Los Angeles, United States
Everything in moderation, including moderation.
Coffee drinkers the world over should set down their latte’s and observe a moment of silence for Alfred Peet who has passed away at the age of 87. Peet, who is best known as the founder of the exceptional chain Peet’s coffee can be argued to have been the father of the quality coffee movement that has swept across the globe. For it was Peet in his famous Berkeley shop who was approached by a group of entrepreneurs from Seattle to provide his high quality roasted beans for their new venture. Peet not only provided the beans but showed the young founders of Starbucks how to roast them. Were it not for Alfred Peet’s quest to restore a lost taste, coffee drinkers around the world might still be drinking lousy diner brew.
See the LA Times obituary for more.
Southland Bakery of California, the make of Wonder Bread, announced today they will be discontinuing the famous white bread. Once marketed as the healthy nutrient rich way to “build strong bodies” the ubiquitous white bread has fallen out of favor. The company claims their bread has fallen victim to the changing tastes of an increasingly health conscious market. There may be some truth in that argument, but it does not tell the whole story.
Yesterday the Trust for America’s Health issued a report drawing upon federal statistics that childhood obesity is increasing at alarming rates. In the District of Columbia the childhood obesity rate is a staggering 22.8 %. Think about it — nearly 23 out of every 100 children in the nations capitol are not simply fat but obese.
So what does this have to do with the demise of Wonder Bread? Everything. Because Southland Bakery is not discontinuing sales of Hostess Twinkies, Ding Dongs, Ho Ho’s and its other snack foods. So although some parents may be rejecting white bread for healthier options, the truth is our nation is embracing junk foods at an alarming rate. The proof is in the waistlines of our children. Sad news indeed.
Sources: LA Times Baker Slicing Production & the Trust for America’s Health
Today we had Grilled cheese and tomato soup. Yummm!
Ox tail soup tonight. I can’t wait. I’m working on posting the recipe and trying to figure out how to take a good picture of soup.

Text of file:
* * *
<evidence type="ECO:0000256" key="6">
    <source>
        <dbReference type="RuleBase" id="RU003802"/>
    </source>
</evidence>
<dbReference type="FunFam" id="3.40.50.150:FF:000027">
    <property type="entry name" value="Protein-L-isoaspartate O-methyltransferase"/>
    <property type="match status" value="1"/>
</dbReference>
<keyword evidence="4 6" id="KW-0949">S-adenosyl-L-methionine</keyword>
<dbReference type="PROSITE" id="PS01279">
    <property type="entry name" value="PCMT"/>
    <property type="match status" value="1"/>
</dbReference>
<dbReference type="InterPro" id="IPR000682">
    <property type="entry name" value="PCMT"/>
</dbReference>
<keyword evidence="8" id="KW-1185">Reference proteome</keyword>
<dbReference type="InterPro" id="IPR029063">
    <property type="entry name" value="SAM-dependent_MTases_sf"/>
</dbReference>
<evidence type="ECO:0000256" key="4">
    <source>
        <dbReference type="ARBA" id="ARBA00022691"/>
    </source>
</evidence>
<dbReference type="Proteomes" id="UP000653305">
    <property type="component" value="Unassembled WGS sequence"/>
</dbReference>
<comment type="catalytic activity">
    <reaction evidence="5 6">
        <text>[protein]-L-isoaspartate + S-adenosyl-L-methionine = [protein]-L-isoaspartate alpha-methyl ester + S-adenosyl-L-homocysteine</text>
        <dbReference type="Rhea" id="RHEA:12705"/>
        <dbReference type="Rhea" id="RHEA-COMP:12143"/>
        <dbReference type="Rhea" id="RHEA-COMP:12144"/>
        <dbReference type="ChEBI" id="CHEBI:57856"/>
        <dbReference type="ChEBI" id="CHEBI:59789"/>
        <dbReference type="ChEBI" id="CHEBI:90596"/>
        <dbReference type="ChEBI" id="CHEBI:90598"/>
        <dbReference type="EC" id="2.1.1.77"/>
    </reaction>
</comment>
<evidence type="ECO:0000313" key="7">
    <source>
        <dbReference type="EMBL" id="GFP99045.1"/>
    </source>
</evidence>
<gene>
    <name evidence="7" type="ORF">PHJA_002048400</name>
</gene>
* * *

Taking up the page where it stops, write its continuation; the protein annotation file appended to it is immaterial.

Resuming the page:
My slightly older sister got into cooking first. It was the late 80’s and I suspect it was her proximity to Fairway and Zabars that kicked it off. Or maybe it was her innate sense of taste, but whatever it was I used to visit and was all the better for it. But something always confused me. The better her meals got the more sparse her refrigerator looked. It took me a while to figure out that what she had was the basic ingredients. There was no need for the pre-packaged junk I was accustomed to when you could whip up a tasty meal. I learned a lot from my ill conceived junk runs to my sisters fridge.
Recently I asked a fanatical film buff what was on his top five list. He thought for a moment and then replied that it depends on the day, mood, and one-hundred and one other critical factors in making such a list. Immediately I understood. Here is my top five list for early dinners on a balmy sunday while listening to jazz on the random setting of the itunes.
- Classic Chicken in Vinegar
- Chicken Souvlaki with Tzatziki sauce
- Black cod with miso
- Windows on the World Broiled Shrimp with Feta Cheese
Tomorrows list will most likely be completely different. It all depends on the mood.
We had a Maryland style crab feast last night at my place. It was a decadent taste of my childhood and oh boy was it good!
Amen to that!
Indeed — Sundays are a special cooking day when the whole family has time to savor the preparation as much as the meal itself.
Every day’s for cooking! Sundays are for cooking slower perhaps. And drinking wine.
Sundays are for cooking and today we have a friend coming over to cook Filipino food. I can’t wait.
While the rest of the world gobbles the last delicious morsels of the Harry Potter series, I have been devouring the excellent and inspirational early biography by Jaques Pepin. He may have been at the center of the revolution that has shaped the American culinary landscape, but it his passion for both life and cooking that has captured my imagination in a compelling grip.
A thorough recommendation for the Apprentice: my life in the kitchen is forthcoming.
The other night I grilled grass fed rib-eye over a wood flame and served it with Mum’s roast potatoes and a simple salad. Not only was the meal a tasty delight, but every bite was purchased at the farmer’s market. Better yet every bit of it was grown or raised not more than 20 miles from where we consumed it. If eating local is this good and this simple then sign me up!
My children may not be the most well mannered or behaved, but while making brownies with her aunt my daughter thought to save the spatula for me to lick. That’s about as close to perfect as they can get.
Sundays are for cooking. Tonight I am grilling grass fed rib eye and I am taking my sweet time mulling over the other possibilities.
Sundays are for cooking with family.
The answer is Mac & Cheese. I made this for my daughters birthday party. Even though I was a inadvertently heavy handed with the cayenne pepper, there was nary a morsel left.